A U.S. District Court in Houston dismissed complaints by participants in 401(k) plans administered by BP PLC that corporate and plan executives had breached their fiduciary duties by permitting participants to invest in a BP Stock Fund.
U.S. District Judge Keith Ellison on Oct. 30 agreed to BP's petition that the class-action lawsuit be dismissed against several BP corporate entities, plan executives and corporate executives. Mr. Ellison gave plaintiffs' attorneys 15 days to replead their complaint against one executive.
The case represents the consolidation of similar suits against BP. Participants in two of BP's 401(k) plans had asked the court to allow their complaints to also apply to two other BP plans as well. Each of the four plans allowed the option of investing in the BP Stock Fund, which was composed entirely of BP American depository shares.
Plaintiffs argued defendants breached their fiduciary duties regarding the BP Stock Fund when BP shares declined following the April 20, 2010, Deepwater Horizon oil rig explosion in the Gulf of Mexico.
The participants accused the defendants of violating their duties of prudence, misrepresenting or omitting “relevant” information and failing to adequately monitor other fiduciaries in the operation of the stock fund, according to court documents.
Mr. Ellison first dismissed allegations against BP on March 30, 2012. He ruled participants had failed to rebut a legal principle — the presumption of prudence — that defendants in many so-called stock-drop cases had used often and successfully to secure dismissals. This principle created a high bar for plaintiffs to prove that company stock wasn't a presumptively prudent investment option for retirement plans.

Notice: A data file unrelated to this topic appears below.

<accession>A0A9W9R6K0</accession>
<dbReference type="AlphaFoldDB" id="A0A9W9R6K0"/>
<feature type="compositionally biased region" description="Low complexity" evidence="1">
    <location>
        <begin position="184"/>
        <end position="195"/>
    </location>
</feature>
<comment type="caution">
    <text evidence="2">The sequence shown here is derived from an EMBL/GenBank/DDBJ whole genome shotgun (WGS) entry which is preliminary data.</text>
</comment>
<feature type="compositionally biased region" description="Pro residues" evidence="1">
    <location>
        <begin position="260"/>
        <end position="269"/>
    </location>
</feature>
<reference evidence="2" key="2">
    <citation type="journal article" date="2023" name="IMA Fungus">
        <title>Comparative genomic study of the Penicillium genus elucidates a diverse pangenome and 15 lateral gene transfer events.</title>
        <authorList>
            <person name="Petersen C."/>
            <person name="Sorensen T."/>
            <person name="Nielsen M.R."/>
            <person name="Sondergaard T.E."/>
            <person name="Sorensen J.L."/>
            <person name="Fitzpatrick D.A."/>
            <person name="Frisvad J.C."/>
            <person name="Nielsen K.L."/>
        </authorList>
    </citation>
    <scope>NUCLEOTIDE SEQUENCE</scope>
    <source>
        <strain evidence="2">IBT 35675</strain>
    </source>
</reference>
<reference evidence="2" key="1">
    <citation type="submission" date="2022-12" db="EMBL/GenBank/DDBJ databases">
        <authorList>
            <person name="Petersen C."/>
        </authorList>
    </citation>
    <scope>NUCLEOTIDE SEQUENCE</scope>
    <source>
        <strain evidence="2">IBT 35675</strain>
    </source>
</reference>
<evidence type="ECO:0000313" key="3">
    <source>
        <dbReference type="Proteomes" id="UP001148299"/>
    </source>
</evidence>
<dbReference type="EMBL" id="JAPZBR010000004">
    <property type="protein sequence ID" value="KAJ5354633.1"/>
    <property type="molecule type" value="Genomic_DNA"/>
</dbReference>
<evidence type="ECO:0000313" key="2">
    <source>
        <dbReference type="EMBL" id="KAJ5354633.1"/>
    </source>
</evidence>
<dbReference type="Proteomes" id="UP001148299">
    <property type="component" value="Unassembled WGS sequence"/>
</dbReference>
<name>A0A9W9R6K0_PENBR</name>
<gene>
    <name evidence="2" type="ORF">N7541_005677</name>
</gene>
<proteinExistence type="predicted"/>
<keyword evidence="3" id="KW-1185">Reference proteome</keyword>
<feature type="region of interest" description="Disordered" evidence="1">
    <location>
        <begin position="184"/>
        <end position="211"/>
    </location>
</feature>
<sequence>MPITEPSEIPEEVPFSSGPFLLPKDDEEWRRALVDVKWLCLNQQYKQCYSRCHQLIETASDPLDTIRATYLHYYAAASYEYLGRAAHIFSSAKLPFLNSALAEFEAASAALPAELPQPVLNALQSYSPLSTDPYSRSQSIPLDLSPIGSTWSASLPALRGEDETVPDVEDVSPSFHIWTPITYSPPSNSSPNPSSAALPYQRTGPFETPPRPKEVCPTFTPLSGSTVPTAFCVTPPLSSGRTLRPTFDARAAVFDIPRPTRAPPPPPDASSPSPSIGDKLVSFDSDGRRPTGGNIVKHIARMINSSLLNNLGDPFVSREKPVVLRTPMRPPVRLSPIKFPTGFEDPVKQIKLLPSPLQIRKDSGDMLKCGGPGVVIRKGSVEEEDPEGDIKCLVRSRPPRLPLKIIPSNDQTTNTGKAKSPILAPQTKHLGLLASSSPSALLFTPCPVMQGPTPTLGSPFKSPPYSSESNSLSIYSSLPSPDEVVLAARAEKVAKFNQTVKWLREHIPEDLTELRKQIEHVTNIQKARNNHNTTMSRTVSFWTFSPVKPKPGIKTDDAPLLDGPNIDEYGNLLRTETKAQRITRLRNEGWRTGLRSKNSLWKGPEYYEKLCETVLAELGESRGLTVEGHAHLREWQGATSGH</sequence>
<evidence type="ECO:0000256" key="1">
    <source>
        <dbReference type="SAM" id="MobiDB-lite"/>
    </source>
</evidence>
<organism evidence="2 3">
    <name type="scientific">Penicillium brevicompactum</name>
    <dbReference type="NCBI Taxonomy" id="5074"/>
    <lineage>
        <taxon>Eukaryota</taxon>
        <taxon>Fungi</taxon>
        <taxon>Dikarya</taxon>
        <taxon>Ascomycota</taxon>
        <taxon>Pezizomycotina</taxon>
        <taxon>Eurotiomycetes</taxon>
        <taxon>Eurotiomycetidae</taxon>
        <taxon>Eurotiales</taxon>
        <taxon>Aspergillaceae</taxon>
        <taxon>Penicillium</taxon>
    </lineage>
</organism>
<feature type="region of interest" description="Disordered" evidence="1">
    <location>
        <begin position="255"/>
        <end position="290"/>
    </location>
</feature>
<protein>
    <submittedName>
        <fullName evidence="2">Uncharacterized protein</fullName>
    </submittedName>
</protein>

But in June 2014, the U.S. Supreme Court unanimously rejected the presumption of prudence principle, which was created by a 1995 U.S. appeals court ruling in Philadelphia. The Supreme Court issued new guidelines for courts to review stock-drop cases, and the BP case was remanded to Mr. Ellison.
BP again asked that the case be dismissed. Mr. Ellison agreed, saying that many of the cited defendants — corporate entities and individuals — were not fiduciaries with respect to the employee benefit plans. Mr. Ellison also ruled the participants had failed to prove their claims that defendants had failed in their duty to monitor the BP stock.
Mark Lanier, one of the attorneys for the plaintiffs, could not be reached for comment by press time.